Gallup poll reveals common ground for Jewish and Muslim Americans
A substantial majority of Muslim Americans and Jewish Americans support a future in which an independent Palestinian state would coexist alongside Israel.
A recent Gallup poll has revealed that not only do Muslim Americans and Jewish Americans have similar views regarding how the Palestinian-Israeli conflict might be resolved, but Muslim Americans are significantly more moderate than often believed.
A substantial majority of Muslim Americans (81%) and Jewish Americans (78%) support a future in which an independent Palestinian state would coexist alongside Israel.
According to the poll, 89% of Muslim Americans say there is never a justification for attacks on civilians, compared to 79% of Mormon Americans, 75% of Jewish Americans, and 71% of Protestant and Catholic Americans. It was also found that the frequency with which Muslim Americans — or any other faith group — attend religious services has no effect on whether they justify violence against civilians.
Despite this surprisingly high Muslim opposition to attacks against civilians, most Americans of other faiths, according to the poll, feel Muslim Americans’ do not speak out often enough against terrorism. Of the Protestant, Catholic, Jewish, and Mormon Americans surveyed, no more than about one-third and as few as one-quarter believe U.S. Muslims are sufficiently vocal in condemning terrorism.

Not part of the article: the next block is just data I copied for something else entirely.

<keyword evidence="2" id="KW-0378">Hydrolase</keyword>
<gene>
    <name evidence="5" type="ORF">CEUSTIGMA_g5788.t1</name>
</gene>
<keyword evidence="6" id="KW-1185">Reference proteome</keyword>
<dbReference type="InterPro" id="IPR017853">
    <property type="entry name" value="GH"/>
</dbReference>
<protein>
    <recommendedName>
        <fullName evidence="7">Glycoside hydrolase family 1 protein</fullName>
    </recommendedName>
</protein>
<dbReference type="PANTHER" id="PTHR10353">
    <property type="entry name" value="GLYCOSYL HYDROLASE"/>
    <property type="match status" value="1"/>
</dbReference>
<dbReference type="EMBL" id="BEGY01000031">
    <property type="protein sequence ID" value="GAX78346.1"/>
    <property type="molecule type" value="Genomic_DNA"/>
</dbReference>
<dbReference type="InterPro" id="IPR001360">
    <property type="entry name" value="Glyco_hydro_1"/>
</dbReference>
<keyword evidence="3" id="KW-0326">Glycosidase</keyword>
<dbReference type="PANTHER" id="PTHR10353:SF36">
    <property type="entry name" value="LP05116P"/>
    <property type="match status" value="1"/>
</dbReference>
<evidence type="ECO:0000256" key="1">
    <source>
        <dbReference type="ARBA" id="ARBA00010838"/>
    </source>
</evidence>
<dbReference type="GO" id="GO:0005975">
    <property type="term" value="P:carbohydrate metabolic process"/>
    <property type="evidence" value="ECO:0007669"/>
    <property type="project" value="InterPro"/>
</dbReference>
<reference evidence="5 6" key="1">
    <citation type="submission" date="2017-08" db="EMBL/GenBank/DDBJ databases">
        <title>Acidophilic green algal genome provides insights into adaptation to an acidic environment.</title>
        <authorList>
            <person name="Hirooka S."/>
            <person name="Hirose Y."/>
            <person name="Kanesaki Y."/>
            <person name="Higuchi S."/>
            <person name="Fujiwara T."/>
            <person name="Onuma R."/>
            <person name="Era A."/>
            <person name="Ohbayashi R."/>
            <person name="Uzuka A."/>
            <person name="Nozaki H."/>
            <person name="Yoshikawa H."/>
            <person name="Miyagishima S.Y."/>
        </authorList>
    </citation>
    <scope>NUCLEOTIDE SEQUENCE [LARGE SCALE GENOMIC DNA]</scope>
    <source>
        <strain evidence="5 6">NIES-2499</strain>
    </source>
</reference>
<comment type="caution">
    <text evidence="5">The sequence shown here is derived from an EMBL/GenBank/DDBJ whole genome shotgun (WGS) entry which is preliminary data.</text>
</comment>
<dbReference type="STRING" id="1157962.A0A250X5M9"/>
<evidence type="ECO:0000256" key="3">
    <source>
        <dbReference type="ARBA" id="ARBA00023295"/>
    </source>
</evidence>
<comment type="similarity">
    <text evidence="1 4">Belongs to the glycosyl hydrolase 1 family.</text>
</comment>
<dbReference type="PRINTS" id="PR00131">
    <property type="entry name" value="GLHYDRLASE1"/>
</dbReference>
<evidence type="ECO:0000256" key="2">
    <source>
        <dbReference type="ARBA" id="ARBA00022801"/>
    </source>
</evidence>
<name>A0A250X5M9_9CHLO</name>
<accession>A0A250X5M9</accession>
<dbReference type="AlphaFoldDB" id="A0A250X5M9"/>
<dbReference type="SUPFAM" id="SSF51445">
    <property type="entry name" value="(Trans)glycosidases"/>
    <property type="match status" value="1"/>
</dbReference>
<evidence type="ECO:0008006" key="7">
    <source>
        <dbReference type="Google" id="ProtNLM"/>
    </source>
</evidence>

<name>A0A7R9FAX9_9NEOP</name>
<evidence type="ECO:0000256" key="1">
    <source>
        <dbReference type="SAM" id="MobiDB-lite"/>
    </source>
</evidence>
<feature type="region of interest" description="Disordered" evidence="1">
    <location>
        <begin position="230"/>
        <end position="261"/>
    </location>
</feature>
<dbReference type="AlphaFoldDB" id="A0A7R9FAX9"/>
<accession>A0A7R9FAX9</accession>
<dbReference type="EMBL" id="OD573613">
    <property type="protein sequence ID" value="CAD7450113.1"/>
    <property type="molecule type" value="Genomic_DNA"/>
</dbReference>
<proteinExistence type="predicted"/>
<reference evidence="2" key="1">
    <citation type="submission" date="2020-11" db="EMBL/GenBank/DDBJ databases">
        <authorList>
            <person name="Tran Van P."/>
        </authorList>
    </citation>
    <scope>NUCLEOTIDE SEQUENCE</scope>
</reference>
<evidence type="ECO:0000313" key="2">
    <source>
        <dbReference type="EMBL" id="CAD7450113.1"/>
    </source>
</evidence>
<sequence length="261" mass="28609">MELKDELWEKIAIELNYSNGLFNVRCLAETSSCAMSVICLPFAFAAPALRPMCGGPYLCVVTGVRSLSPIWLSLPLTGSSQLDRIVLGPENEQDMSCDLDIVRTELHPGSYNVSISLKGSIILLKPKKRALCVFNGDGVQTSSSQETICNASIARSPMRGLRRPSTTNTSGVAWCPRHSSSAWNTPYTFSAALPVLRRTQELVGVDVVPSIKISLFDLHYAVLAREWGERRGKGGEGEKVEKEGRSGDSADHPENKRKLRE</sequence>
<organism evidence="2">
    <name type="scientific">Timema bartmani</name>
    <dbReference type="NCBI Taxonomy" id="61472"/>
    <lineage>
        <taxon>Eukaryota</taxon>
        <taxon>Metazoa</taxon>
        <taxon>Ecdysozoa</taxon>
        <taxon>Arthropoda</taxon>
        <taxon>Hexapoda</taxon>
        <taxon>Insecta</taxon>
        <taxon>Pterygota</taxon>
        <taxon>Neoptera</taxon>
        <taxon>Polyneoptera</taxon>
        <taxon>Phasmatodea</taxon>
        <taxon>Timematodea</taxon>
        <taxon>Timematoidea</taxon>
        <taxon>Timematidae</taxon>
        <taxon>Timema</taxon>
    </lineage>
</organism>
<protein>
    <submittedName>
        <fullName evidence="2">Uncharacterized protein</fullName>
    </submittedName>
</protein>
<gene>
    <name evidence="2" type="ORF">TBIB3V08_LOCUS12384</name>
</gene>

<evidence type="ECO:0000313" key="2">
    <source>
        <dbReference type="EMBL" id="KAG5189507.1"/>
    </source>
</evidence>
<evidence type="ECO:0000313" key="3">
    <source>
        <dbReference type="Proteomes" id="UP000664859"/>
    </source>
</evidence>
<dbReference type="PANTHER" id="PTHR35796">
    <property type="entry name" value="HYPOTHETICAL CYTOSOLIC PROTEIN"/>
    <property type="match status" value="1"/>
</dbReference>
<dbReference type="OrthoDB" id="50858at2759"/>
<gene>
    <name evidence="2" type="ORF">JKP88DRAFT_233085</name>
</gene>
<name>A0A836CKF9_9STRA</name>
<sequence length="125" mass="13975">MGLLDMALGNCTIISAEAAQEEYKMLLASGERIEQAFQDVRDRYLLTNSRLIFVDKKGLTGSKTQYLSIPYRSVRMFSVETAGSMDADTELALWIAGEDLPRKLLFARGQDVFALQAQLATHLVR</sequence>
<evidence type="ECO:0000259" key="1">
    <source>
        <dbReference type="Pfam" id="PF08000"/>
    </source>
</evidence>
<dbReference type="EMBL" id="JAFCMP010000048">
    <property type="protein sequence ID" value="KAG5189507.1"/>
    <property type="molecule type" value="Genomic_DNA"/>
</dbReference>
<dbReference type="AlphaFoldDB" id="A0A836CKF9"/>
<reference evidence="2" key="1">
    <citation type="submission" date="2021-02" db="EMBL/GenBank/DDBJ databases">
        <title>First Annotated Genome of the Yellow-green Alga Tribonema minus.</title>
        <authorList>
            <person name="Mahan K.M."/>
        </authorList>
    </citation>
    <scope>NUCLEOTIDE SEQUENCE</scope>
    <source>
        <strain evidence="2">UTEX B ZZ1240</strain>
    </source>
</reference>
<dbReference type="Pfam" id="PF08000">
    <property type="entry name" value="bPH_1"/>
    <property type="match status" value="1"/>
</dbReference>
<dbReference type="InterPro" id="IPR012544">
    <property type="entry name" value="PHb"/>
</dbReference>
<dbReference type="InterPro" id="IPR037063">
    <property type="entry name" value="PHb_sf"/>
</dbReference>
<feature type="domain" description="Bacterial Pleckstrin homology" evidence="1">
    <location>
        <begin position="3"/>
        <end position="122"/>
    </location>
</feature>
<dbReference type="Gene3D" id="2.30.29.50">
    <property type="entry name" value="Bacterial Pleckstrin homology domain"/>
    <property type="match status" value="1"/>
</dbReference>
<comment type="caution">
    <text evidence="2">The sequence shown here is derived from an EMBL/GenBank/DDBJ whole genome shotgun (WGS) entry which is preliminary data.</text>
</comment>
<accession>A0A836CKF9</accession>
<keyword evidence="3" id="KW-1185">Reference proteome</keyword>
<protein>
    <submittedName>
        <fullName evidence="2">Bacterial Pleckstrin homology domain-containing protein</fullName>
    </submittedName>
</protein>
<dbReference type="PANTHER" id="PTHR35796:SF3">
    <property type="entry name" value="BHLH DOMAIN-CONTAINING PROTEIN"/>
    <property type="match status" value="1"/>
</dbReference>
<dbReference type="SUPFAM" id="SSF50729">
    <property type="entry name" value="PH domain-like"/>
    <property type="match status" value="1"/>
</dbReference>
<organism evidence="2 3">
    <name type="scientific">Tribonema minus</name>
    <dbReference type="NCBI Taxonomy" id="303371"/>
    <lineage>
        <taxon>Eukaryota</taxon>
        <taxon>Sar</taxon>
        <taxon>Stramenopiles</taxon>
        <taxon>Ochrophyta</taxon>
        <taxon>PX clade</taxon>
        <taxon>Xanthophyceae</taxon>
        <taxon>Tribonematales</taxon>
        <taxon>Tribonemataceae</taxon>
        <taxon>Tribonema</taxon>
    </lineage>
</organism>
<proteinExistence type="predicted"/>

This statistic is in blatant contradiction with the statistic showing that 72% of Muslim Americans believe that they are, in fact, outspoken in their condemnation of terror.
This mismatch may suggest that U.S. Muslims simply have not found the appropriate outlets to make themselves heard. These statistics also reflect the frustration Muslim Americans often express that their repeated condemnations of terrorism seem to go unheard or unnoticed.
Rabbi Marc Schneier, founder and president of the Foundation for Ethnic Understanding, said Tuesday that “the findings of this up-to-date Gallup poll prove that the projects that we have been running for the past several years throughout the U.S. geared toward bringing Jews and Muslims together were successful and achieved their goal.”
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